The Sculthorpe Songbook
It was a great pity that Peter Sculthorpe, who inspired Phil Slater and Matt McMahon as students and later as the accomplished jazz musicians who brought us this incarnation of the Sculthorpe Songbook, was at the last moment, due to illness, unable to travel to Melbourne for this concert.
It was a fitting tribute to one of Australia’s living treasures soon after his 80th birthday. The reinterpretations of Sculthorpe pieces reflected the diversity of his music, as well as his commitment to compositions that drew on influences from this country and the region, rather than hanging on the coat tails of Europe. Phil Slater said Sculthorpe had placed great importance on “finding your place and representing that place in music”, on conveying “the feel of places”, so it was the intent of the jazz musicians, with Silo String Quartet, “to play the feelings of Peter’s music”.
With Simon Barker on drums and percussion, Carl Dewhurst (hidden behind the grand piano) on guitar and Steve Elphick on double bass, the ensemble began by linking adaptations of Singing Sun (a Sculthorpe melody), From Nourlangie (1993), and the Calmo movement from a piano concerto (first recorded on the album Paths and Streams). Katie Noonan joined the group to sing Maranoa Lullaby (Aboriginal plainsong based on an east Arnhem Land melody, 1996), which was followed by Pemungkah (a version of a melody by Balinese composer Lotring, originally aired in Sun Music 3). Tim Freedman (The Whitlams) took the microphone for It’ll Rise Again (from rock opera Love 200).
I can’t wait to digress about a discovery that was a highlight for me after the concert, in the early hours. When Freedman sang the words of It’ll Rise Again (“Sun down, it’ll rise again, Ice melt, it’ll ice again, Drowning boat, she can float again … Sun down, boat rise … Judas chose, and he chose again, Christ died, and he rose again, … ) I recalled that Jeannie Lewis sang this with great power on Free Fall Through Featherless Flight in the 1970s. I had never known it was a Sculthorpe song, with lyrics by Tony Morphett, and it was exciting to make that connection. I wanted to listen to Lewis’s version and, after some fossicking, found it on a blog. Yeh!
That was a digression, but I should say that, while Freedman sang competently, his voice seemed to lack the depth that the song needed — it has such a beautiful melody and moving lyrics, which refer to Captain James Cook’s need to repair damage to a boat in what was to be the north of Queensland. Earlier, when Noonan (and I am not a big fan of her voice, or of the material she has been singing recently) performed Maranoa Lullaby, I was captivated and moved.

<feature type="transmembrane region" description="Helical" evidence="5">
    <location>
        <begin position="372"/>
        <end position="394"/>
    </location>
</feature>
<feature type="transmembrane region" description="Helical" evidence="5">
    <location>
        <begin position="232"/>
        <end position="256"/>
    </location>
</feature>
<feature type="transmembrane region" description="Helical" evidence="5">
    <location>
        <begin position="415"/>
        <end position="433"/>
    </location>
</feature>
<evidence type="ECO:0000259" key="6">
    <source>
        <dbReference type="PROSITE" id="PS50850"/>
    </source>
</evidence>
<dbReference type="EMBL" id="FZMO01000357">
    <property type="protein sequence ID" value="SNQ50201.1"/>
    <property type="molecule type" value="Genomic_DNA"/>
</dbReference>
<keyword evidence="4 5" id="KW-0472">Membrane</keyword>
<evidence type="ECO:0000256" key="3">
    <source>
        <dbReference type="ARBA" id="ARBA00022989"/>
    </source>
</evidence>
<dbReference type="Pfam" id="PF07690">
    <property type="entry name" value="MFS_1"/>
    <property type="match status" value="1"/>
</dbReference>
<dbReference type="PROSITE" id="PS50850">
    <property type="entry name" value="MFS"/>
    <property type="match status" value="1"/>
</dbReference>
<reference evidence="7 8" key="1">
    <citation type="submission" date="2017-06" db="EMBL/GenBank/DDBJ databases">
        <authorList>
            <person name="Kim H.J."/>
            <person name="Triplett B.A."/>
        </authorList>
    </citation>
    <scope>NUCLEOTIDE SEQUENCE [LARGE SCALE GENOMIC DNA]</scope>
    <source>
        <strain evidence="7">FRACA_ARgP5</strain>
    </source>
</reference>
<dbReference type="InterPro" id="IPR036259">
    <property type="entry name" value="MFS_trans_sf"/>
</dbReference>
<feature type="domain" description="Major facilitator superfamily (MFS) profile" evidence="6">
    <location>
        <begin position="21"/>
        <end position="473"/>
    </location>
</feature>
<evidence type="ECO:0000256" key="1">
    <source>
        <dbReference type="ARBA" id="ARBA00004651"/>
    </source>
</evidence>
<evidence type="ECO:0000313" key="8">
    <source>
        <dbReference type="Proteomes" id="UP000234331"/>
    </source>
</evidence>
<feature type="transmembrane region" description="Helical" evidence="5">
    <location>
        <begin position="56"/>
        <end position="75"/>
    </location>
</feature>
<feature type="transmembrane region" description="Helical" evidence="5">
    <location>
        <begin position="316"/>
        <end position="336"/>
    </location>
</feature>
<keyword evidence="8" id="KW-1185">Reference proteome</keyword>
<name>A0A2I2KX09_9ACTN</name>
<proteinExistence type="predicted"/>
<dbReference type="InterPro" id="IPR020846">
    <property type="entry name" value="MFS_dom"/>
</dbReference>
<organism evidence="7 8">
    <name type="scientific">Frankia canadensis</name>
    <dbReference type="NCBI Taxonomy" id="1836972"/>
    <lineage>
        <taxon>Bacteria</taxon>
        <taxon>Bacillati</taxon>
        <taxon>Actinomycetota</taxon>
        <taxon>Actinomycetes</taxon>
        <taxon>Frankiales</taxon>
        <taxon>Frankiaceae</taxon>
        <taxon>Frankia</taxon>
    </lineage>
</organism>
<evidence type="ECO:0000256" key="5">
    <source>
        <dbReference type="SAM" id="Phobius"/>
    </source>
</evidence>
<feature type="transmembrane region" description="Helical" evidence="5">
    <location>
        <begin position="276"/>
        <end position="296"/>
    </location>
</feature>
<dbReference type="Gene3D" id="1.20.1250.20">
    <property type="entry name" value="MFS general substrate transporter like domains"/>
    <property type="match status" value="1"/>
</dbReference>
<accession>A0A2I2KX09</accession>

Phil Slater and Katie Noonan
From the shimmering sound of guitar and percussion that opened Singing Sun, interrupted momentarily by an ambulance siren from beyond our world, the Malvern Town Hall audience was embraced by a sense of stillness. The gentle vibrato seemed to suggest a didgeridoo, and, later, gamelan influence. Slater’s amplified trumpet spoke in fiery terms, then blew out the flames over gentle piano. The breathy infusion of horn notes occurred often during the evening, setting me off in search of tips on how to achieve this manifestation of an incredibly versatile and atmospheric instrument.
Permungkah began with static and chatter from Dewhurst and Barker, with a beat gradually forming and the tempo increasing. The melody was catchy, but sad. In trumpet sorties over the rhythm, Slater darted in and climbed a few trees (the image worked for me) in what became a journey in rhythm overlaid by some melody. It seemed to be quite different from classical or what I expected of Balinese influenced music. The piece ended slowly, with only guitar to close. In It’ll Rise Again, guitar and horn solos were compelling.
Silo String Quartet
I did feel that the strings seemed a little forlorn, with not that much to do in the first set.
The second set brought us interpretations of Kakadu (written before Sculthorpe had visited there), The Stars Turn (from Love 200), Jakily (unsure of name) and Music From Japan, Out the Back (by Freedman, arranged by Sculthorpe in 2002), Love (from Love 200), and Bone Epilogue.
In Kakadu, horn floated serenely over ceaseless, muted percussion that behaved with quiet busyness. Then, while trumpet screamed, the ensemble built drama — a lot of this music was about layering.
Noonan’s voice seemed again entirely appropriate for The Stars Turn, and the cello intro was superb. In the third piece, combining two, I fell in love with the trumpet intro, and continued the affair throughout.
Katie Noonan and Tim Freedman
Sculthorpe called Out the Back “some of the prettiest music I’ve written”, Freedman told us, and also said after composing the piece he felt like Duke Ellington, with whom he shares a birth date. The audience was wowed by Freedman’s rendition of lines such as “I’m not surfin’, I’m sittin’ out the back” — his light and laid back vocals suited the song. But Noonan had moved me, and when the two sang Love, it was the quality in her voice that stood out. (What am I saying? Have I been converted?)
Steve Elphick and Aaron Barnden
Bone Epilogue began with bowed bass sounding much like a didgeridoo and Elphick’s long solo was superb. Some beautiful horn playing recalled Slater’s comment (see Press Articles) that playing trumpet for Anzac ceremonies was one of the most moving occasions for a musician playing this instrument. McMahon, who contributed a lot but seemed to avoid the limelight throughout the evening, burst in with a tinkle jumble of notes that had virtuosic flourish and added a cinematic feel. I scribbled: The piece is expanding, as wide as this country, a journey in sound, an exploration of the land.” OK, so I was carried away, but I believe many others were also.
Phil Slater and Matt McMahon
Steve Elphick and Aaron Barnden
Matt McMahon, Steve Elphick, Phil Slater and Aaron Barnden